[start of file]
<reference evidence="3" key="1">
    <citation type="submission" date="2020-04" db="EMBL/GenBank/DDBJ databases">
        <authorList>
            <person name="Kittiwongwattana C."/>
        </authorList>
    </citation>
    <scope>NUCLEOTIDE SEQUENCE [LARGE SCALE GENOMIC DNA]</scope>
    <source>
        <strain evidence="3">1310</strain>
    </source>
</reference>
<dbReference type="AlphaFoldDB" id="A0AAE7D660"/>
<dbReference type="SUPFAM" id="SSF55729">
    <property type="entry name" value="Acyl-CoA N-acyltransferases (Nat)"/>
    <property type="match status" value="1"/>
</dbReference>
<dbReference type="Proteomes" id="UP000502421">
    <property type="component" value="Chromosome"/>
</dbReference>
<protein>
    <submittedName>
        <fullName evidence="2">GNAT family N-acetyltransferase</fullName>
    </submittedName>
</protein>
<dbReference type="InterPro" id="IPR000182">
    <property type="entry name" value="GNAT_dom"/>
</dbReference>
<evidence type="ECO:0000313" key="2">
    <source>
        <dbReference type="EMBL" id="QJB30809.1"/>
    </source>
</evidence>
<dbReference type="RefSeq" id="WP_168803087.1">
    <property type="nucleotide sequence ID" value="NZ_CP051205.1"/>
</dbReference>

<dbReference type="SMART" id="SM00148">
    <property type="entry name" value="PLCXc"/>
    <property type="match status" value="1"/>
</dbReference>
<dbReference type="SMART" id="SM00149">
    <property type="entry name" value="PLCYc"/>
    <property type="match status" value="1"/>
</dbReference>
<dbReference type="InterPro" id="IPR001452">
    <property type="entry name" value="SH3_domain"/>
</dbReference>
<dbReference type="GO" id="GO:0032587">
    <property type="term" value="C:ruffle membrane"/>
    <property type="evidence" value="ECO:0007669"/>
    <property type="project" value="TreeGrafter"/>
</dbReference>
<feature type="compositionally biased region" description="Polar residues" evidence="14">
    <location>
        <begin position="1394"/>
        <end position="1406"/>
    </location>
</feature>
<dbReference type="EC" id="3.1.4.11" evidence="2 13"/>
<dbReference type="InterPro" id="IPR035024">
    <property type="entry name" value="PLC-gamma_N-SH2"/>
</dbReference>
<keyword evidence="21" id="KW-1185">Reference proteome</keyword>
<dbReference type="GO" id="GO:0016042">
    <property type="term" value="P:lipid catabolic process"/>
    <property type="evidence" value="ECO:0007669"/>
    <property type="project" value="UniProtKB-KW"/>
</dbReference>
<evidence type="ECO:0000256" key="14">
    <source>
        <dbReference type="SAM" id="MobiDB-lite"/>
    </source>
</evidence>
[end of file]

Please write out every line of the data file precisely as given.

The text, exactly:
<reference evidence="3" key="1">
    <citation type="submission" date="2020-04" db="EMBL/GenBank/DDBJ databases">
        <authorList>
            <person name="Kittiwongwattana C."/>
        </authorList>
    </citation>
    <scope>NUCLEOTIDE SEQUENCE [LARGE SCALE GENOMIC DNA]</scope>
    <source>
        <strain evidence="3">1310</strain>
    </source>
</reference>
<dbReference type="AlphaFoldDB" id="A0AAE7D660"/>
<dbReference type="SUPFAM" id="SSF55729">
    <property type="entry name" value="Acyl-CoA N-acyltransferases (Nat)"/>
    <property type="match status" value="1"/>
</dbReference>
<dbReference type="Proteomes" id="UP000502421">
    <property type="component" value="Chromosome"/>
</dbReference>
<protein>
    <submittedName>
        <fullName evidence="2">GNAT family N-acetyltransferase</fullName>
    </submittedName>
</protein>
<dbReference type="InterPro" id="IPR000182">
    <property type="entry name" value="GNAT_dom"/>
</dbReference>
<evidence type="ECO:0000313" key="2">
    <source>
        <dbReference type="EMBL" id="QJB30809.1"/>
    </source>
</evidence>
<dbReference type="RefSeq" id="WP_168803087.1">
    <property type="nucleotide sequence ID" value="NZ_CP051205.1"/>
</dbReference>

<dbReference type="SMART" id="SM00148">
    <property type="entry name" value="PLCXc"/>
    <property type="match status" value="1"/>
</dbReference>
<dbReference type="SMART" id="SM00149">
    <property type="entry name" value="PLCYc"/>
    <property type="match status" value="1"/>
</dbReference>
<dbReference type="InterPro" id="IPR001452">
    <property type="entry name" value="SH3_domain"/>
</dbReference>
<dbReference type="GO" id="GO:0032587">
    <property type="term" value="C:ruffle membrane"/>
    <property type="evidence" value="ECO:0007669"/>
    <property type="project" value="TreeGrafter"/>
</dbReference>
<feature type="compositionally biased region" description="Polar residues" evidence="14">
    <location>
        <begin position="1394"/>
        <end position="1406"/>
    </location>
</feature>
<dbReference type="EC" id="3.1.4.11" evidence="2 13"/>
<dbReference type="InterPro" id="IPR035024">
    <property type="entry name" value="PLC-gamma_N-SH2"/>
</dbReference>
<keyword evidence="21" id="KW-1185">Reference proteome</keyword>
<dbReference type="GO" id="GO:0016042">
    <property type="term" value="P:lipid catabolic process"/>
    <property type="evidence" value="ECO:0007669"/>
    <property type="project" value="UniProtKB-KW"/>
</dbReference>
<evidence type="ECO:0000256" key="14">
    <source>
        <dbReference type="SAM" id="MobiDB-lite"/>
    </source>
</evidence>